Present address: Forest Ecology and Management, Centre for Ecosystem Studies, Wageningen University, Box 47, 6700 AA Wageningen, The Netherlands.
Strict mast fruiting for a tropical dipterocarp tree: a demographic cost–benefit analysis of delayed reproduction and seed predation
Article first published online: 23 MAR 2011
© 2011 The Authors. Journal of Ecology © 2011 British Ecological Society
Journal of Ecology
Volume 99, Issue 4, pages 1033–1044, July 2011
How to Cite
Visser, M. D., Jongejans, E., van Breugel, M., Zuidema, P. A., Chen, Y.-Y., Rahman Kassim, A. and de Kroon, H. (2011), Strict mast fruiting for a tropical dipterocarp tree: a demographic cost–benefit analysis of delayed reproduction and seed predation. Journal of Ecology, 99: 1033–1044. doi: 10.1111/j.1365-2745.2011.01825.x
- Issue published online: 14 JUN 2011
- Article first published online: 23 MAR 2011
- Received 28 June 2010; accepted 11 February 2011 Handling Editor: Thomas Kitzberger
- delayed reproduction;
- life-history evolution;
- plant population and community dynamics;
- predator satiation hypothesis;
- stochastic matrix model
1. Masting, the production of large seed crops at intervals of several years, is a reproductive adaptation displayed by many tree species. The predator satiation hypothesis predicts that starvation of seed predators between mast years and satiation during mast years decreases seed predation and thus enhances tree regeneration.
2. Mast fruiting comes at demographic costs such as missed reproduction opportunities and increased density-dependence of recruits, but it remains unknown if predator satiation constitutes a sufficiently large benefit for masting to evolve as a viable life-history strategy. So far, no studies have quantified the net fitness consequences of masting.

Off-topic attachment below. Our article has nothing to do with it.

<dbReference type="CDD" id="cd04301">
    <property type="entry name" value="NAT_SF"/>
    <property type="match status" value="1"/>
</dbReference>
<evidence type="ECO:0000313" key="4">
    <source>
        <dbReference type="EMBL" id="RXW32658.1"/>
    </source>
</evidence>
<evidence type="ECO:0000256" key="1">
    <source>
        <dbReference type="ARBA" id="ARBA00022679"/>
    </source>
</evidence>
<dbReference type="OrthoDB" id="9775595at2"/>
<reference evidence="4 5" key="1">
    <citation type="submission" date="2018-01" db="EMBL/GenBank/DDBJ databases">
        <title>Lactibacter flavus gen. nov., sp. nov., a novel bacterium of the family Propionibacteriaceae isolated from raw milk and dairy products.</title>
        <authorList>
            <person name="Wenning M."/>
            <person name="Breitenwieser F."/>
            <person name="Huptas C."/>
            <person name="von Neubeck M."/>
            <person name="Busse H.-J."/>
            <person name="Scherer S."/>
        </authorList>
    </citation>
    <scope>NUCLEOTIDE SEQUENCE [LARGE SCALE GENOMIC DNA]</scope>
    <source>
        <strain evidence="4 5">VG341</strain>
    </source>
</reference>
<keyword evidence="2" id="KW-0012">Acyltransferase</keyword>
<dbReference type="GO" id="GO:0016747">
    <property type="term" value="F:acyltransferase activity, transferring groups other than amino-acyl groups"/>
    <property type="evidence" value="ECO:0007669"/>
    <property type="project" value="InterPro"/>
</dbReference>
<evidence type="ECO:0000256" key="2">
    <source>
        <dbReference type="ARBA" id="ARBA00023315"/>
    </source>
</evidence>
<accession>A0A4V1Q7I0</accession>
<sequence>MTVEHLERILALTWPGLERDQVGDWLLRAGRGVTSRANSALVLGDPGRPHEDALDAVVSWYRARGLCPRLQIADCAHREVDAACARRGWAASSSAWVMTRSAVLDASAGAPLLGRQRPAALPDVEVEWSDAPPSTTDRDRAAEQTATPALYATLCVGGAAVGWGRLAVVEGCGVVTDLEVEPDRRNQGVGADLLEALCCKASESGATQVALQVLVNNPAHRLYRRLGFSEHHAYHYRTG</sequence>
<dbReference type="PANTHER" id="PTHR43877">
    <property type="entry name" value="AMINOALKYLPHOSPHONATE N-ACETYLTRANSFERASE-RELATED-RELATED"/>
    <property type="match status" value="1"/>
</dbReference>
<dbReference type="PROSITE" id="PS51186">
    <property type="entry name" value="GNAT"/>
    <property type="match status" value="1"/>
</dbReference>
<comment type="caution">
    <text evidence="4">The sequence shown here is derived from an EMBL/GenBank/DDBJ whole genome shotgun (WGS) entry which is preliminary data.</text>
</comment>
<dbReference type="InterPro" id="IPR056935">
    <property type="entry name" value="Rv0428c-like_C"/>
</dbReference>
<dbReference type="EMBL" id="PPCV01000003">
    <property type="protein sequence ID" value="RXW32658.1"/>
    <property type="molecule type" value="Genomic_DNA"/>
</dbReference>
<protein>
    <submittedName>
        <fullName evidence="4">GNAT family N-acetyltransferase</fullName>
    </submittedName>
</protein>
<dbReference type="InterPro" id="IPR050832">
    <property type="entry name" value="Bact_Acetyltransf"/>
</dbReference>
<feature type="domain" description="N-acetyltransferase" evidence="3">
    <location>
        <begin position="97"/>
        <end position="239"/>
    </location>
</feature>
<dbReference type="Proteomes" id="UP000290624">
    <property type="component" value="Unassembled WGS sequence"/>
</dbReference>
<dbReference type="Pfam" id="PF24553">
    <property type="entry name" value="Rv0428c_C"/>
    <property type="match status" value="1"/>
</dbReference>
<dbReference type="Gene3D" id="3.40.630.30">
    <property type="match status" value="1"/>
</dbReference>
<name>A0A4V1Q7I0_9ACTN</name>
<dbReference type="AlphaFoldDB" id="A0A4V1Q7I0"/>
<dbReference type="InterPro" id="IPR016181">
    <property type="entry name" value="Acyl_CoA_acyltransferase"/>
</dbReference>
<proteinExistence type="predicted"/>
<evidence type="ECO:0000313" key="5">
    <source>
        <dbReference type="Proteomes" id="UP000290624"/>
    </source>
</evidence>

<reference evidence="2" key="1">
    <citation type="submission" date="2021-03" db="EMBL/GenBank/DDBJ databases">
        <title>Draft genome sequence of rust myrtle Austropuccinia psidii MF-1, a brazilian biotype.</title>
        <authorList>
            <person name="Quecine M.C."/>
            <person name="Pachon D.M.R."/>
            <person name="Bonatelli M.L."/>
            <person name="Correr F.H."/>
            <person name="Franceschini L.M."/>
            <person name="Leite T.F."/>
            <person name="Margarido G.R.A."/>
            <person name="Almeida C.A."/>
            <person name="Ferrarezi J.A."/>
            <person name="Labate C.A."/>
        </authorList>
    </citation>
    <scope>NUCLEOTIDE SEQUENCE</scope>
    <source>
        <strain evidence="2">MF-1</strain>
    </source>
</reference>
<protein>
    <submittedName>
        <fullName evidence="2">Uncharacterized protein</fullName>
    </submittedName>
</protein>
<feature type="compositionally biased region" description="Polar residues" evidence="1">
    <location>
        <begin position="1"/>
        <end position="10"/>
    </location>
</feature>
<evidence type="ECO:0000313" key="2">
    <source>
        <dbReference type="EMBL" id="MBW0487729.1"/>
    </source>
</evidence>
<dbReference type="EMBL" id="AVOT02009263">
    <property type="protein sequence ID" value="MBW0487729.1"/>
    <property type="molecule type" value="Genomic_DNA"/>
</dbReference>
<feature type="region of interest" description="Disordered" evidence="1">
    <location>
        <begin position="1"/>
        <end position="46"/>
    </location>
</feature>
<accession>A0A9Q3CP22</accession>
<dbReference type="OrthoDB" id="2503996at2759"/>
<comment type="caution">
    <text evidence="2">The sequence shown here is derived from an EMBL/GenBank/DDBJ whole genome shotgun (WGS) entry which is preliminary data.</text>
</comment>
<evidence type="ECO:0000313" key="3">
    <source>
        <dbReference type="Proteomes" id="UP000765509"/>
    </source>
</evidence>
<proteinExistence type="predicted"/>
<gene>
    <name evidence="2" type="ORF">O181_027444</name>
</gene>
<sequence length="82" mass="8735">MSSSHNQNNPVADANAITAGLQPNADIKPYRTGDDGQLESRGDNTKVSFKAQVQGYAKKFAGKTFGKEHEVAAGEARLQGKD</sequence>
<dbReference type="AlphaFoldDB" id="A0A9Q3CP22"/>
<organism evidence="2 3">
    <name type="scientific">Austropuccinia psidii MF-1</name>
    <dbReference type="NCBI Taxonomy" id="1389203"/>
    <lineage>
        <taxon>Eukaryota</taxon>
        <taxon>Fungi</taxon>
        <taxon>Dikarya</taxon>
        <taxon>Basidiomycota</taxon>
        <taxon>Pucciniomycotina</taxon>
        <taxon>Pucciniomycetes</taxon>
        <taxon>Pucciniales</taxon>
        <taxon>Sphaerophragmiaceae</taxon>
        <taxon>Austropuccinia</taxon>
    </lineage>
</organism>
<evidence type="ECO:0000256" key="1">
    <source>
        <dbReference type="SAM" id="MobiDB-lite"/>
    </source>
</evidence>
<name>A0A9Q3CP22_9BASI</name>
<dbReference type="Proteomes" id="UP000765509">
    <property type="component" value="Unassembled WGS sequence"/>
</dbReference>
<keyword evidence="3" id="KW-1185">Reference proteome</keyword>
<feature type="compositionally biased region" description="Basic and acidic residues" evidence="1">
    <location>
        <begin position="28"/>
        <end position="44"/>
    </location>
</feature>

3. Using a long-term demographic data set of the dipterocarp Shorea leprosula in a Malaysian forest, we constructed stochastic matrix population models and performed a demographic cost–benefit analysis.
4. For observed values of mast frequency and seed predation rates, we show that strict masting strongly increases fitness compared with fruiting annually. Model results also show that the demographic costs of mast fruiting are very low compared to the demographic losses due to seed predation in a scenario of annual fruiting. Finally, we find that mast fruiting would still be selected for even at low levels of seed predation and when including additional costs such as decreased adult growth rates, limiting crop size and density-dependent seedling survival.
5. Synthesis. Our results are consistent with the predictions of the predator satiation hypothesis: mast fruiting increases fitness for a range of seed predation levels. Under seed predation pressure annually fruiting species are at a strong disadvantage and as a result a mast fruiting strategy may swiftly confer a fitness advantage. Our study shows that demographic modelling allows the weighing of fitness benefits and costs of life-history phenomena such as strict masting.